It is described in Acts chapter 27 that the Apostle Paul is on a con-ship. He is in prison, and he is transported to Rome along with his fellow prisoners. Despite the fact that it was smooth sailing when they left Lycia, a storm struck. But this was no ordinary gale; this one was a beast. The events are illustrated in verses 14 & 15.
“But not long after, a tempestuous head wind arose, called Euroclydon (your-rock-lee-don). -Think Typhoon- So when the ship was caught and could not head into the wind, we let her drive.” Vs. 14-15 NKJV
“They lost all control of the ship. It was a cork in the storm.” Vs. 15 MSG
LOST. ALL. CONTROL. Is this something you have experienced? Have you ever felt this way before? Is that something you are experiencing right now? Life can be brutal! When we are being tossed around like a cork in a storm, we struggle to find equilibrium. We fight the waves and manage to get our heads above water, only to have the vicious undercurrent pull us back down. In the wake of the storm, you feel hopeless. The storm has taken over, and you have lost all control.
A torrential downpour like Euroclydon can wash away years of investment. It is a wave after wave that crashes against you time and again until it crushes you.
A lot of you have experienced Euroclydon personally. Things are getting increasingly unhinged, uncommon, and uncomfortable. Even when you’re on the plank to stay afloat, you realize there’s more at stake than just your own survival. Other shipmates are also trying to weather this storm.
It doesn’t matter how together you are personally because the mayhem AROUND YOU still affects you when it comes to storms. It’s stuff you didn’t create, but you’re forced to deal with it. Euroclydon is something you can’t control; you just have to try to survive it. You can’t control the weather.
The storm has yet to be stopped, but man has learned to prepare for it. When a storm comes and man is ill-prepared or his preparations are inadequate against the storm’s force, he has learned to rebuild once it passes. Many are in that situation today. Your storm has paralyzed you spiritually, but you’ll be able to walk again! You’ll rebuild. And you’ll do it better this time.
When faced with mayhem, Acts 27 teaches us how to stand firm. It is also a stark reminder that mayhem will NEVER FIX BY ITSELF. Left to itself, things will only get worse. Your personal Euroclydon will require immediate attention in the form of strength, spiritual direction, and renewed hope. Today is the day to be confident, strong, and Spirit directed. It will make all the difference in the world. In the eye of your storm, say what Romans 8:31 says … “If God is for me, who (what) can be against me?”
As a prisoner-turned-preacher, Paul says, “Whether things look grim now or not, God is in control!” Paul heard God speak to him at his lowest moments, and he passed that message on.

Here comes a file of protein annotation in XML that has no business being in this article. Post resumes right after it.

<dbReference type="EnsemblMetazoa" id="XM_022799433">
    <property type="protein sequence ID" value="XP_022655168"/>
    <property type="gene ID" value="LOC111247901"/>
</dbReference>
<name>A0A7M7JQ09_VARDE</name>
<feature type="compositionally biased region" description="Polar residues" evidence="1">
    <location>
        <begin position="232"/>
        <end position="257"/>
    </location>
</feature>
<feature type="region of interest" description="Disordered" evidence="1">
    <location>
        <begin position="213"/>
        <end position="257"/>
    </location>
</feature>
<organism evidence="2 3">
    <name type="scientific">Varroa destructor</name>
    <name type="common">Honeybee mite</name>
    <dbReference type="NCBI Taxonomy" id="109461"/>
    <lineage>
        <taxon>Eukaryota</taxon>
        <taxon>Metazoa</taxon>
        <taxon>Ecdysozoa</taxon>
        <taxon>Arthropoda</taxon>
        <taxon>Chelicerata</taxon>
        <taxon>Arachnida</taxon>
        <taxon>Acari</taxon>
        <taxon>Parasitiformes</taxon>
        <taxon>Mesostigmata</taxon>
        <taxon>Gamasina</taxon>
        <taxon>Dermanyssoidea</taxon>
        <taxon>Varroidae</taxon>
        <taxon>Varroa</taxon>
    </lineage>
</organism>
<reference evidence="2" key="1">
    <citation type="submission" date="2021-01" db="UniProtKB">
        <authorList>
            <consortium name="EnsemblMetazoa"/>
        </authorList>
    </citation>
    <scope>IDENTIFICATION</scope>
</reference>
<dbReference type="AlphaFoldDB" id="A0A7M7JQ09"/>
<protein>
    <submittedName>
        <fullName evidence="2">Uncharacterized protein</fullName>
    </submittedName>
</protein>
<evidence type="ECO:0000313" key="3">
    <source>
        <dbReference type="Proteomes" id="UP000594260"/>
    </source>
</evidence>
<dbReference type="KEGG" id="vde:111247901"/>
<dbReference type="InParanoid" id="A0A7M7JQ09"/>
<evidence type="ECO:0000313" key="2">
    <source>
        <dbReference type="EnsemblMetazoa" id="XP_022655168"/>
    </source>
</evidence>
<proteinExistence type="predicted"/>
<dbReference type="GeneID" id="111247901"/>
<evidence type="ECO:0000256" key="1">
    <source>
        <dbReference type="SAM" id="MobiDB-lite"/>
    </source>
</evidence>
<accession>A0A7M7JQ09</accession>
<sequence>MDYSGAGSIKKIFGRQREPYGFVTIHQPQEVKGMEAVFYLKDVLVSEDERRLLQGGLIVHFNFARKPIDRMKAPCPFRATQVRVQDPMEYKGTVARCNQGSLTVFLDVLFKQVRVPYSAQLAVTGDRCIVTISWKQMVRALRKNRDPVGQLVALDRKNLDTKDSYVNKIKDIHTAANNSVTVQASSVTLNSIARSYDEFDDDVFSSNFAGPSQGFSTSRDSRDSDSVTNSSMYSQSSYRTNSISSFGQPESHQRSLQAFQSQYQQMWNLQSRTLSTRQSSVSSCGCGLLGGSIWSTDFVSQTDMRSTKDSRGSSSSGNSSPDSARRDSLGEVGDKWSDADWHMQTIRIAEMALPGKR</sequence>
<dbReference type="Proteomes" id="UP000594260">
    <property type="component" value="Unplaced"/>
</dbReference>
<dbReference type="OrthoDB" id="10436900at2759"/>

“So keep up your courage, men, for I have faith in God that it will happen just as he told me.” Vs. 25
A few verses later, Luke tells us…
“After he said this, he took some bread and gave thanks to God in front of them all.” Vs. 35
Out-of-control situations find equilibrium in the hands of a still-in-control God! It’s why we can “cast all our cares on Him” (1 Peter 5:7). It’s why momentary panic can give way to the “peace that passes ALL understanding” (Philippians 4:6).
Paul should be freaking out with the rest of the freakers! Instead, he is composed, confident, and calculated. In verse 25, he is strong in faith. In verse 35, he is bold in praise. You need to find your storm song! And sing it!
In spite of the crashing waves and panicked shipmates, Paul kept his faith and maintained inner peace. You can do the same. Don’t lose hope today! You’ve taken a beating! I understand you might be overwhelmed, tired, and frustrated. But rather than give up … STEP up! Taking on your challenge with renewed passion requires faith.
Paul is the only one who did not give up hope (vs27). He stepped up in a spirit of encouragement. We must be dealers of hope. We must speak to the fears of others and find a way to calm their spirits.
One last thought is that Euroclydon was a savage enemy, but he did serve a purpose. Due to his violent nature, the ship’s 276 crew members and prisoners were now on equal ground. They would have to work together to reach shore safely. One thing united them: SURVIVAL.
There are people just like you when it comes to Euroclydon. We all face storms. Your storm seems a bit more tolerable in God’s economy when you help someone else get through theirs! Keep hope alive. Never give up. You will be able to see the sun again once the rain stops and the clouds roll away.
Smile … you’ve got this!
Lead Pastor, LifePointe Church